What to consider when planning for a portfolio career
A portfolio career is where you choose to work in a range of different roles, using different skills, and it can sometimes include doing pro bono or voluntary work.
How easy is it to start a portfolio career?
A starting point would be to find a part-time job that will give you some security, whilst you fit in another type of work around this. You can use job boards, and by searching for 'part-time' along with the type of work you want, this will give the results of jobs that are either advertising part-time roles or are willing to accept part-time applications.
You don’t necessarily need to change your job to move to a portfolio way of working. Rather than taking quite a drastic move and quitting your job, it might be possible to talk to your manager to ask him/her if you can take on different roles within your job.
Another possibility might be to go on a secondment for a set time. You’d need to argue about how much you’d learn and be able to bring back to the team. It might be helpful if you can link the skills you’ll pick up during the secondment to departmental objectives.
Being alert for opportunities, as they occur, can make a difference. There is a great value in networking. Sometimes it won’t lead anywhere, but often a chance meeting with a peer can open your eyes to a role that you hadn’t known about or yet considered.
Trying something new and different may prove difficult, to begin with, but it will often open more doors to further opportunities.
Finally, can you take the Carlberg test - i.e. does your new portfolio role refresh other parts of you that other roles couldn’t do?
What kind of work could you do?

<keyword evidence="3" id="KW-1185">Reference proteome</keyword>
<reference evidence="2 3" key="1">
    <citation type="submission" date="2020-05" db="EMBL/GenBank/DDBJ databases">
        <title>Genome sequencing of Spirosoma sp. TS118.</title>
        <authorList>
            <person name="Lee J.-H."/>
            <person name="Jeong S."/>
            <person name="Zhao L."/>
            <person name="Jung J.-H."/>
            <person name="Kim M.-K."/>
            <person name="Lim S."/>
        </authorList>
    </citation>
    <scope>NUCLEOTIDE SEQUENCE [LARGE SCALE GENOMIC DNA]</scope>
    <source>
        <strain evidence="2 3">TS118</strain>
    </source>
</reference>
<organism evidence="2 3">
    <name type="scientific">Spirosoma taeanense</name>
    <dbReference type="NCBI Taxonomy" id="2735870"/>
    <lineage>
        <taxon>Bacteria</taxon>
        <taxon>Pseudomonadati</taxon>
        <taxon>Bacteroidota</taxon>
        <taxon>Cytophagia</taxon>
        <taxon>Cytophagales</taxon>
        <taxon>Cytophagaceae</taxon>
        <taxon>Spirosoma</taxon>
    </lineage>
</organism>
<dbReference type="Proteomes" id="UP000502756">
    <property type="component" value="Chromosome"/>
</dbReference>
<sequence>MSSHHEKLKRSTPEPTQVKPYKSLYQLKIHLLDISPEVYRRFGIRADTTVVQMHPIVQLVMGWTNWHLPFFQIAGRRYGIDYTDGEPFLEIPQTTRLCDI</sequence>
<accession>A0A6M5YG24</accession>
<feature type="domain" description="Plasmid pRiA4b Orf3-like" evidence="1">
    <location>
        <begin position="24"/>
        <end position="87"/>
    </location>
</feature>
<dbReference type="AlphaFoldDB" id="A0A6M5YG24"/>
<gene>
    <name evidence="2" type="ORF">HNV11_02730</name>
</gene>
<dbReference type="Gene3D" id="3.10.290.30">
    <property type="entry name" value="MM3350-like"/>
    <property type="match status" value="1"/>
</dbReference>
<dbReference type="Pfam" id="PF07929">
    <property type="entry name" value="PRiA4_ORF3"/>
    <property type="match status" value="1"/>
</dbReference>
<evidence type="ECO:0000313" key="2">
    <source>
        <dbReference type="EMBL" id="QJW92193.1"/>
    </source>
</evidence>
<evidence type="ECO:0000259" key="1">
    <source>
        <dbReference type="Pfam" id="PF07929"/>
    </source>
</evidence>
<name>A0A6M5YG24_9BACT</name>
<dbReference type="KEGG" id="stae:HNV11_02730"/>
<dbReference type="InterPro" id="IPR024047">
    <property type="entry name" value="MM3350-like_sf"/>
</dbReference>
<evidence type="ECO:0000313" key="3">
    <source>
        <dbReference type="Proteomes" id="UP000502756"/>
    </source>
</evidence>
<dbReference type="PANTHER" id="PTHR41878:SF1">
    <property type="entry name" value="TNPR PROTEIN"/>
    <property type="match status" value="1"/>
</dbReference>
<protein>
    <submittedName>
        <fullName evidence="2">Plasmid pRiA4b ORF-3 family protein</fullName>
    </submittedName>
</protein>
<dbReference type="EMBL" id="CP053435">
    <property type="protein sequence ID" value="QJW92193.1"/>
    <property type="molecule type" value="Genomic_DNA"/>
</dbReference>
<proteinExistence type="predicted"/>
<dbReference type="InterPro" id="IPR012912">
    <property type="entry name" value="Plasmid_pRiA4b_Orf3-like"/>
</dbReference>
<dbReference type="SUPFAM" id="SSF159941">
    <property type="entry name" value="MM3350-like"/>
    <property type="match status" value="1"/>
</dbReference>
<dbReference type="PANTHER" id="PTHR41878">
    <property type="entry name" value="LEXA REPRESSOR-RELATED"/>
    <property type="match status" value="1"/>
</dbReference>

Some ideas include:
- setting up your own private practice, e.g. as a consultant
- ad hoc work; for example, you may be able to ask whether your employer has any project work that you might be able to do on a freelance basis
- running your own business (it could be something completely unrelated to your own role)
The rewards include:
- the chance to learn new skills
- an opportunity to meet a greater range of people
- ability, to some extent, to choose your own hours
- a way to combine several interests
Other factors to consider:
- less security if you are working part-time (also this will affect your pension)
- you’ll need to be organised and plan what you’re doing
- you’ll have to be flexible in order to balance your various roles, especially if working to deadlines
- you may need to network a lot, especially if you are running your own business
Once in a portfolio career, it’s really important to manage boundaries, and this means saying 'no' sometimes. If you are taking on more than one role, you’ll need to have boundaries and manage your time really well. Being strict about the time you’ve set aside for one role, and not trying to do everything you’ve been asked to do, is important. It can be stressful keeping it all together. This can be where recruiting the services of a coach can really help you.
Life Coach Directory is not responsible for the articles published by members. The views expressed are those of the member who wrote the article.
About Lisa Stone
Freelance careers writer, qualified careers adviser and leadership coach specialising in working with graduates and adults. I have over 10 years experience as a career adviser and coach. I graduated in 2012 with a PG Dip in Careers Information, Advice and Guidance from the University of Warwick.… Read more
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